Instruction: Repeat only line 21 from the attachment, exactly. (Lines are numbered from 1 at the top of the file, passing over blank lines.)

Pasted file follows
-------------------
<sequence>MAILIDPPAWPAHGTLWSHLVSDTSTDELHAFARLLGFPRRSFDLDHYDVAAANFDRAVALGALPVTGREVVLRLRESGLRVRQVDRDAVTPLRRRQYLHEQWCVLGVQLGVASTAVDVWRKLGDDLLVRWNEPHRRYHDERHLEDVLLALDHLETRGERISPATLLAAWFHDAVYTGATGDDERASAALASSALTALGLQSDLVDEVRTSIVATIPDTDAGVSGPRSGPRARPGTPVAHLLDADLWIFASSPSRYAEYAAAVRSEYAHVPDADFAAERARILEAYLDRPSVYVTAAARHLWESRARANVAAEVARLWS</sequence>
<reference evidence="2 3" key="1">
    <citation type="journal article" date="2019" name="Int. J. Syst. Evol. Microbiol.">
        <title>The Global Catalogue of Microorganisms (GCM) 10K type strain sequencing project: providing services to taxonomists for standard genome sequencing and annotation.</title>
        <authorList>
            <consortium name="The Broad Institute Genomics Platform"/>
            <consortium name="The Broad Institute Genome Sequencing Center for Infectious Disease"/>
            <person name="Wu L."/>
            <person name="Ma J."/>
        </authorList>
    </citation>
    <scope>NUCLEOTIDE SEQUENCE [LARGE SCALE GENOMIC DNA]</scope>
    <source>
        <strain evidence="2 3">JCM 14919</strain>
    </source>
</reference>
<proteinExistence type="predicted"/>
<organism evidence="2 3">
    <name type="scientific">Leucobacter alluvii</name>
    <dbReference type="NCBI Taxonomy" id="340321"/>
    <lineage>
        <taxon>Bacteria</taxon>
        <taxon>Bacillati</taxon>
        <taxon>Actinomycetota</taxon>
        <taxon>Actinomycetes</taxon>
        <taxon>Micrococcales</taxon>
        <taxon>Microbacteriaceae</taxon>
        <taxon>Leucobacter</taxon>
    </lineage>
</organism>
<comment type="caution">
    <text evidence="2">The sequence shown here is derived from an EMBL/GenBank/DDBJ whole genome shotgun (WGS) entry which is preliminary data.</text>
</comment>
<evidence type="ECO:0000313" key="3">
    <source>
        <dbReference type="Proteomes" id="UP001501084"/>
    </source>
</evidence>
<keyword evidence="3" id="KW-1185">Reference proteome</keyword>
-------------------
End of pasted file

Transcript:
    <lineage>